U.S. stock index futures dipped slightly early Thursday as investors continued to assess progress on additional stimulus measures, as well as developments on the Covid-19 vaccine front.
Futures contracts tied to the Dow Jones Industrial Average lost 14 points, or 0.05%, while S&P 500 futures declined 0.12%. Nasdaq 100 futures fell 0.42%.
During regular trading hours on Wednesday stocks rose to record highs. But the gains were ultimately short-lived, and the major averages wound up closing in the red.
The Dow closed 105 points lower for a loss of 0.35%. The S&P 500 fell 0.8%. The Nasdaq Composite pulled back by 1.9% for its worst day since Oct. 30. The tech-heavy index also snapped a four-day winning streak.
The broader market’s move to the downside was led by the technology sector, with chip stocks in particular registering weakness.
“Today was classic sector rotation and a resumption of the mean reversion trade that began modestly in September, and is continuing into the end of the year — and we believe, for much longer,” said David Bahnsen, chief investment officer at The Bahnsen Group.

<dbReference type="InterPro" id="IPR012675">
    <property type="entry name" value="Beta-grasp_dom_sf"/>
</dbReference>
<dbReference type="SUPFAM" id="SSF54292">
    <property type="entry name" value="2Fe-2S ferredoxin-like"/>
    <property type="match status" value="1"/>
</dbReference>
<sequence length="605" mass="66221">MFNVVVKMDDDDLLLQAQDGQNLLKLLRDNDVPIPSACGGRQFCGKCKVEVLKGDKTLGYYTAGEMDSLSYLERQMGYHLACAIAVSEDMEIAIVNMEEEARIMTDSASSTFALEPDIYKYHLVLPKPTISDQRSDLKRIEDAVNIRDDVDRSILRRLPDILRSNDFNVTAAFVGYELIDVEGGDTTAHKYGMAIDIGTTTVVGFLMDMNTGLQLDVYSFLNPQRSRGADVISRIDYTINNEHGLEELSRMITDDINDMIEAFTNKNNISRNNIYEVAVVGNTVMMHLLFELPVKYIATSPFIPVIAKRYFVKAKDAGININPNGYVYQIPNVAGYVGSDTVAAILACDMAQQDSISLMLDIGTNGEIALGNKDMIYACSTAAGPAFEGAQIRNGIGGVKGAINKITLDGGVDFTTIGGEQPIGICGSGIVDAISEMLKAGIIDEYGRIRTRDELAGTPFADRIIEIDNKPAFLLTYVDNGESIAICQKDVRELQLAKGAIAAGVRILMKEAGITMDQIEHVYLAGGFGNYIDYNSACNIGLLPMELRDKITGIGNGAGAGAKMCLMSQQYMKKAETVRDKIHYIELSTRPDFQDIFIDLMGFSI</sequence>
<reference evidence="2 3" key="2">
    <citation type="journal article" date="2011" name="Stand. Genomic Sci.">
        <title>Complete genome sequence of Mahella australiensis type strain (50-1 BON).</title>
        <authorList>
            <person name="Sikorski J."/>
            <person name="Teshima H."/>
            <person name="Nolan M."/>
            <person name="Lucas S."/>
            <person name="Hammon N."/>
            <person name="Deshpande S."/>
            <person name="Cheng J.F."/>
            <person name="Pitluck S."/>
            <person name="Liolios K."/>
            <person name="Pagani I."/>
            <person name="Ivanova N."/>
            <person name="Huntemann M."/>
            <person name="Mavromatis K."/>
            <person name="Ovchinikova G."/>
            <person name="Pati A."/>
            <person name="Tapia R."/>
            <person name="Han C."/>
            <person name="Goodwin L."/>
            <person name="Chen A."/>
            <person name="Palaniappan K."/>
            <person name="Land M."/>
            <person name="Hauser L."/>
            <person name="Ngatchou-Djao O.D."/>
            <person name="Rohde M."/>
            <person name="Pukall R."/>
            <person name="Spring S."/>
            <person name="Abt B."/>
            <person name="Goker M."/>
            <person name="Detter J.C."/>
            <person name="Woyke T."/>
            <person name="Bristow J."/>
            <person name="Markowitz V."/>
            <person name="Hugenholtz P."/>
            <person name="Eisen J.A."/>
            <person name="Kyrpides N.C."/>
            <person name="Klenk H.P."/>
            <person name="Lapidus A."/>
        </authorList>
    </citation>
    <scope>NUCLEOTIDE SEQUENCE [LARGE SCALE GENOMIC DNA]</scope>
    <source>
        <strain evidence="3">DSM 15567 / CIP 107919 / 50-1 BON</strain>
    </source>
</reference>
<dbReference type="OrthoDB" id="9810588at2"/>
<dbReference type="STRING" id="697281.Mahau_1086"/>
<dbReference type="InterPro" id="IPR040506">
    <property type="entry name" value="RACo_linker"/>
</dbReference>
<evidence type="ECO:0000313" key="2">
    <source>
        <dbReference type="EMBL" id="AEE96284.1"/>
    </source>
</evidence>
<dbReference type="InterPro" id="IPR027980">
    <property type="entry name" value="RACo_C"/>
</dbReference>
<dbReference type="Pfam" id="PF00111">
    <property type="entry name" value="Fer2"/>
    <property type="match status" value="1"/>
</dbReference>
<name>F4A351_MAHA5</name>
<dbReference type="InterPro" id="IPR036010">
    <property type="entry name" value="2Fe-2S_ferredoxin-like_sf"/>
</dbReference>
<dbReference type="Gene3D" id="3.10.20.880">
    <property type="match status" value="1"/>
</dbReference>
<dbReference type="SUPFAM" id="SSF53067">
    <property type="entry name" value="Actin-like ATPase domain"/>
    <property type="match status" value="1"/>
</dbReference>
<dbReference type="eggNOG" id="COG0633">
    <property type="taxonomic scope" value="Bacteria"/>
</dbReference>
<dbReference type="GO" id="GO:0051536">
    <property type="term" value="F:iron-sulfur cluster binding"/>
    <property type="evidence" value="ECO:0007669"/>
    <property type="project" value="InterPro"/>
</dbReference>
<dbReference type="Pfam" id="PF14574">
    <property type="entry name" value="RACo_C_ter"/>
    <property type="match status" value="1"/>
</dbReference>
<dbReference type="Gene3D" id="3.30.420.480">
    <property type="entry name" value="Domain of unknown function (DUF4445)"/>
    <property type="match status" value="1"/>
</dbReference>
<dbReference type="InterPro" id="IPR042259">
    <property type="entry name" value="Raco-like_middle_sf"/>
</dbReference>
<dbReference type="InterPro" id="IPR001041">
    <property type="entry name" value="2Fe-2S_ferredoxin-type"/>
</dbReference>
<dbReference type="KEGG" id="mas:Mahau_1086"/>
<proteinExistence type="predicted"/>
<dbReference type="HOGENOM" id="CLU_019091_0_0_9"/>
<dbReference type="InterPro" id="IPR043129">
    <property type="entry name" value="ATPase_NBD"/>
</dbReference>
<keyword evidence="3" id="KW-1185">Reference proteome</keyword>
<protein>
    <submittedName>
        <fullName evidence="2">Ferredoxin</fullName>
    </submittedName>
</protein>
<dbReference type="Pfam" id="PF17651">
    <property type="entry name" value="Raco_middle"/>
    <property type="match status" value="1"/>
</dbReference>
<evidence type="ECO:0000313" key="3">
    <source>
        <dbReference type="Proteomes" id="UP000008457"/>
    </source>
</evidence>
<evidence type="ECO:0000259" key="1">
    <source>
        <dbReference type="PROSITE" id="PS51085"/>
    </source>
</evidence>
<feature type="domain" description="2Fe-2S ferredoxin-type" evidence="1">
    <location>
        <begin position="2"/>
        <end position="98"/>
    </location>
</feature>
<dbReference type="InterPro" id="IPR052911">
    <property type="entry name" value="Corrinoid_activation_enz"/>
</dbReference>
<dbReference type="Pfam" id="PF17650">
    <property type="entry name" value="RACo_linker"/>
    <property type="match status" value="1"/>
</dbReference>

Stocks fell from their highs after Senate Majority Leader Mitch McConnell told Politico that Republicans and Democrats were “still looking for a way forward” on additional fiscal aid.
McConnell said he wants Congress to pass a coronavirus relief bill with neither legal immunity for businesses nor state and local government relief. Senate Minority Leader Chuck Schumer, D-N.Y., said McConnell’s proposal to move stimulus talks forward without state and local government aid is not in good faith.
The ongoing negotiations come as the Covid-19 crisis worsens in the U.S. But the rollout of Pfizer’s vaccine in the U.K., which began on Tuesday, has spurred some optimism. And some Wall Street strategists believe a widely available vaccine will lift stocks to new highs in 2021.
“Equities are facing one of the best backdrops for sustained gains next year,” JPMorgan said in a note to clients Wednesday. “We expect markets to be driven by recovery from the COVID-19 crisis at the back of highly effective vaccines and continued extraordinary monetary and fiscal support,” the firm added. JPMorgan’s S&P 500 target for 2021 is 4,400, which implies a nearly 20% gain from the benchmark average’s Wednesday closing price.
On the flip side, Commerce Street Capital CEO Dory Wiley believes caution is warranted. He pointed to 90% of stocks on the NYSE trading above their 200-day moving average as indication that valuations might be stretched.
“Timing the market is not always well advised and paring back can miss out on some gains the next two months, but after such good returns in clearly a terrible fundamentals year, I think taking some profits and moving to cash, not bonds, makes some sense here,” Wiley said.
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